Adding fertilizer to its grass tops advocacy, United hired Simon Stevens, who once served as an advisor to former British prime minister Tony Blair. Stevens has been making the rounds in Congress, telling members that they need not follow the British example. He even hand-delivered a report on cost savings measures to key senators. While noisy grassroots advocates have focused on all the money that insurers have given to Senate Finance chairman Max Baucus and other members of his committee, United has quietly been working its magic on the committee’s draft legislation.

As we have pointed out, the media has scarcely mentioned the subject of minimum benefits and comprehensiveness of coverage. While the media has been hyper-focused on the political horserace, United has been hyper-focused on ensuring that consumers shoulder more of the cost of their care. As BusinessWeek notes, the company benefits when policyholders pick up more of the tab, and United has been trying to make that happen.

In late spring, the Finance Committee was considering making consumers pay, on average, 24 percent of their medical costs, in addition to their normal insurance premiums. After Stevens and other company officials got involved, the committee upped the amount policyholders would have to shoulder to 35 percent—a number that was much more to the company’s liking. The final number is still up in the air. But that number is crucial to whether reform will be meaningful or fanciful.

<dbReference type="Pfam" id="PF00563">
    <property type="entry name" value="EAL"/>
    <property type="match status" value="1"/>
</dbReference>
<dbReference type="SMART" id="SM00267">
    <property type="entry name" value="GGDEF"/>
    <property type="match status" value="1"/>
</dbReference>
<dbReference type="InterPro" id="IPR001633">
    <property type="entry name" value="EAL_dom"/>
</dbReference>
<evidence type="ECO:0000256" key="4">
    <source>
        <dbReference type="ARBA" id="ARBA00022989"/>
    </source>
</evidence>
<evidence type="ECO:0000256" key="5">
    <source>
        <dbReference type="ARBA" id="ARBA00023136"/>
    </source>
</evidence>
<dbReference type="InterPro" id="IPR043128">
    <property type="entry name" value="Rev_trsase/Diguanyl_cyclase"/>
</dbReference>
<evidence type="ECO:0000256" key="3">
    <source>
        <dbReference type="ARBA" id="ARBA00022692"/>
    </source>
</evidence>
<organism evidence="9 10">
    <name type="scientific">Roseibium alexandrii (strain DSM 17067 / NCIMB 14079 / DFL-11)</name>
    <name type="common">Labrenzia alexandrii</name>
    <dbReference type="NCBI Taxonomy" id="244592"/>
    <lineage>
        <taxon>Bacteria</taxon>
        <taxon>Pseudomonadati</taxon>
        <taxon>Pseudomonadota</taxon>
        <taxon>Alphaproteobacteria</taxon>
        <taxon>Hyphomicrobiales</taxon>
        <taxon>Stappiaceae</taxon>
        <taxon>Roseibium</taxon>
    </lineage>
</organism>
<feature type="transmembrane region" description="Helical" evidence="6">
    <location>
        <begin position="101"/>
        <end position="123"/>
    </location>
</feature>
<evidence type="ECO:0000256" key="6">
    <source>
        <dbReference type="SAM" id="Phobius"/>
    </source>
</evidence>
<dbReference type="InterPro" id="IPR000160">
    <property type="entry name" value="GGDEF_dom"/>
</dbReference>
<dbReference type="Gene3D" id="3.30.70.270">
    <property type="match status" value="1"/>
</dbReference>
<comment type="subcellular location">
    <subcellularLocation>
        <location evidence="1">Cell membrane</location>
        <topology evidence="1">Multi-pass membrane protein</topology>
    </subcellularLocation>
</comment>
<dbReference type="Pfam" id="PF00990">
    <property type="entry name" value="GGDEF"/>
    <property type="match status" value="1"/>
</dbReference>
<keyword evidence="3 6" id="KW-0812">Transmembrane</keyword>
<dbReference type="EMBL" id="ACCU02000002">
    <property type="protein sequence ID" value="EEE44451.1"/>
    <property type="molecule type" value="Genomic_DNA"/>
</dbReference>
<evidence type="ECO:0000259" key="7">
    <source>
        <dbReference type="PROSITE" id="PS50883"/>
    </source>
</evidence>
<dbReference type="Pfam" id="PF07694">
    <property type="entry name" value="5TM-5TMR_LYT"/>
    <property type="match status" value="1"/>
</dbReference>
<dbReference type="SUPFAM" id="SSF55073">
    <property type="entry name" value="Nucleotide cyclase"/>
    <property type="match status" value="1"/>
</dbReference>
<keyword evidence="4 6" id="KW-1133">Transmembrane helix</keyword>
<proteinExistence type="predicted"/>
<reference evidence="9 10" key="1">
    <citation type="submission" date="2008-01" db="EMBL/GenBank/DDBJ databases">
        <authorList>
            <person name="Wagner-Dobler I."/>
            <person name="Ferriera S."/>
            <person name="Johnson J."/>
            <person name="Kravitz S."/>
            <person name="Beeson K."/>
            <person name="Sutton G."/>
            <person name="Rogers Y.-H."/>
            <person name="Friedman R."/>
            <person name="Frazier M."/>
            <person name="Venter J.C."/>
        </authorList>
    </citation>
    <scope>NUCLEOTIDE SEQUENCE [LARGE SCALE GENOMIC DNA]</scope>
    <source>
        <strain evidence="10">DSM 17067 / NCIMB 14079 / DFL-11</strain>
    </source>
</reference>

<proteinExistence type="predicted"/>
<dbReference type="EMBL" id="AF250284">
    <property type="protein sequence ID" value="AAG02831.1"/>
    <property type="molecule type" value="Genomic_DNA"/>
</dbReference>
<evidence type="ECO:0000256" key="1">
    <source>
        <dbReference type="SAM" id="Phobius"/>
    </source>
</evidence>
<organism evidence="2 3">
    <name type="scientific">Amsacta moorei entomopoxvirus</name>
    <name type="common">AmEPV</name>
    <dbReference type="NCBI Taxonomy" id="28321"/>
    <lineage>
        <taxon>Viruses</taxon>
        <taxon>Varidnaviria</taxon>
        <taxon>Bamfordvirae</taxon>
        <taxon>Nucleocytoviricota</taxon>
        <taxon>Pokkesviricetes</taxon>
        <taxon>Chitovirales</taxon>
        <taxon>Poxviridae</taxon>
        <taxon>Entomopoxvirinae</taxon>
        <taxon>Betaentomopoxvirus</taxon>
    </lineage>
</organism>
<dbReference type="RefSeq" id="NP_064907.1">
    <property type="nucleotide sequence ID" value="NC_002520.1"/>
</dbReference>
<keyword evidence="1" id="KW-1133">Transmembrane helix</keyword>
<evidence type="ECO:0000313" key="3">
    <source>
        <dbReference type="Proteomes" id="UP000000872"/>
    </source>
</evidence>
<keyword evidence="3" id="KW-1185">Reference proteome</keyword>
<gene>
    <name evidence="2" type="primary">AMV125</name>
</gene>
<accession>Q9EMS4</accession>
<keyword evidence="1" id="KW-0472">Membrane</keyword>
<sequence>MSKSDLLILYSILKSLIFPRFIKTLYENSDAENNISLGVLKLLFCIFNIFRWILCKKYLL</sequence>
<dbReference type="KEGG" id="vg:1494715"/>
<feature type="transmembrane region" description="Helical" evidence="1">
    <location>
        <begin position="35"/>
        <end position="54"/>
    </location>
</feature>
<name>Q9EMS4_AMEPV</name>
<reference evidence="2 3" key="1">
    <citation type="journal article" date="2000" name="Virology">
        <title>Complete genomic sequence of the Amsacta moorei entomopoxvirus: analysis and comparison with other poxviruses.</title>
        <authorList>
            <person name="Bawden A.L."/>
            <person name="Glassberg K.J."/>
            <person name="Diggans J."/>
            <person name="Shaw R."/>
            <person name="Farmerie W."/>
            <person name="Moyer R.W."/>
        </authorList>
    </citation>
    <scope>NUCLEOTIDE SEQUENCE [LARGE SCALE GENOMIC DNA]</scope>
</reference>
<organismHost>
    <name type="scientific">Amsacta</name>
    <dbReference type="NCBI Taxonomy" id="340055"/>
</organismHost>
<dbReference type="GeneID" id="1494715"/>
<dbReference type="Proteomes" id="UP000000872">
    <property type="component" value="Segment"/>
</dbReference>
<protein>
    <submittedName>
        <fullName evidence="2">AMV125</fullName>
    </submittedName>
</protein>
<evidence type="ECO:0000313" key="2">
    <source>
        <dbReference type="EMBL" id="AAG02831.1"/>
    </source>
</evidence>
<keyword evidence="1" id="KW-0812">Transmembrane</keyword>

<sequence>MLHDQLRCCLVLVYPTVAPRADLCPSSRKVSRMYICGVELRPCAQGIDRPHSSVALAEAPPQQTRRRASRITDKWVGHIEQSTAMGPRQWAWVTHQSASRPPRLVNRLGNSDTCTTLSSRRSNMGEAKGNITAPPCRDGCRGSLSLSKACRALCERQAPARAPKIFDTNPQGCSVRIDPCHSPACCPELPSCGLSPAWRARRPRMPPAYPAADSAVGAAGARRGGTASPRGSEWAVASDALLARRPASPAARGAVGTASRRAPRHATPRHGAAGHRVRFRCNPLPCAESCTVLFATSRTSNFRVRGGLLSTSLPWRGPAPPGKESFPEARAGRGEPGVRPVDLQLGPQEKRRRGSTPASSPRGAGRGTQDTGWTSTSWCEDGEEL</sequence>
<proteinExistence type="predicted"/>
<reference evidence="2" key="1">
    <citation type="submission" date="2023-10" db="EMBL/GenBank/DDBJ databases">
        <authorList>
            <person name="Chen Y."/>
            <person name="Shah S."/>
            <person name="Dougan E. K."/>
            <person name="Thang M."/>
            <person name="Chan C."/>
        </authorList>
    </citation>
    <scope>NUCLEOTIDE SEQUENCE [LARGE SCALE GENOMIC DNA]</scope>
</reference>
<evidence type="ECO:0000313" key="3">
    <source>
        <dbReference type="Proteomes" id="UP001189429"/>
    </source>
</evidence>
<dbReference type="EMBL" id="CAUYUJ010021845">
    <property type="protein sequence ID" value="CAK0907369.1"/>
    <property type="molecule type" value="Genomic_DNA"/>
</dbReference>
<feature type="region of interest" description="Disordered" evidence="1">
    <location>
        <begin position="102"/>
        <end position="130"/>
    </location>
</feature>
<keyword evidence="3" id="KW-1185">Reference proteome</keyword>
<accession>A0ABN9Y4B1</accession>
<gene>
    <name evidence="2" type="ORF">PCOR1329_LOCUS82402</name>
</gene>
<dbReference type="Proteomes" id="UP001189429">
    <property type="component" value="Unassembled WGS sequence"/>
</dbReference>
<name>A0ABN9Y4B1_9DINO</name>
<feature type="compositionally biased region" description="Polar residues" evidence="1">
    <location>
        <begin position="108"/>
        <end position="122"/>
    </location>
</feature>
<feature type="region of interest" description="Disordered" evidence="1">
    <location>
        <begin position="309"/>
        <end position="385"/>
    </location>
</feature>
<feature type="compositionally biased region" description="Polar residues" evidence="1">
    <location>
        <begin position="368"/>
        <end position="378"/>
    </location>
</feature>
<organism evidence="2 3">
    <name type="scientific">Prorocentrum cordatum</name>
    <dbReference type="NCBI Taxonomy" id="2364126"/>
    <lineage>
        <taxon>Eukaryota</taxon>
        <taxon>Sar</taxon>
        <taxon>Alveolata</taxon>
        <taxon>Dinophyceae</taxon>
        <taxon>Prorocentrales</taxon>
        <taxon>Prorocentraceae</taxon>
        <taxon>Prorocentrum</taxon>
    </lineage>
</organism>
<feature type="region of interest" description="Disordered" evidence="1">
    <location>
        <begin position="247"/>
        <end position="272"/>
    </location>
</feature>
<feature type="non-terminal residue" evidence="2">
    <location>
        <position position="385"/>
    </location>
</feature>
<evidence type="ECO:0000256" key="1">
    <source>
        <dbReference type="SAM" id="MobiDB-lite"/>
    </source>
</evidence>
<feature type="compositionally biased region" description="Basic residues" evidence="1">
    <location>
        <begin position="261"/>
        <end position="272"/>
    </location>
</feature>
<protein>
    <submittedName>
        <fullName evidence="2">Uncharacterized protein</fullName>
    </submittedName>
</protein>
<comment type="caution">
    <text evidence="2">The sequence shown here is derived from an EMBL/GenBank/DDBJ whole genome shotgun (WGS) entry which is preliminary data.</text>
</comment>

Last week, the industry’s uber-lobbyist Karen Ignagni, who heads the trade group America’s Health Insurance Plans, was upset that her industry is being “demonized.” Ignani decried “the same old Washington politics of find an enemy and go to war.” What a puzzling remark! BusinessWeek’s story shows beyond a reasonable doubt that, for her industry’s biggest player, it is the same old Washington politics and then some. And it is United Healthcare that has gone to war.

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Trudy Lieberman is a fellow at the Center for Advancing Health and a longtime contributing editor to the Columbia Journalism Review. She is the lead writer for The Second Opinion, CJR’s healthcare desk, which is part of our United States Project on the coverage of politics and policy. Follow her on Twitter @Trudy_Lieberman.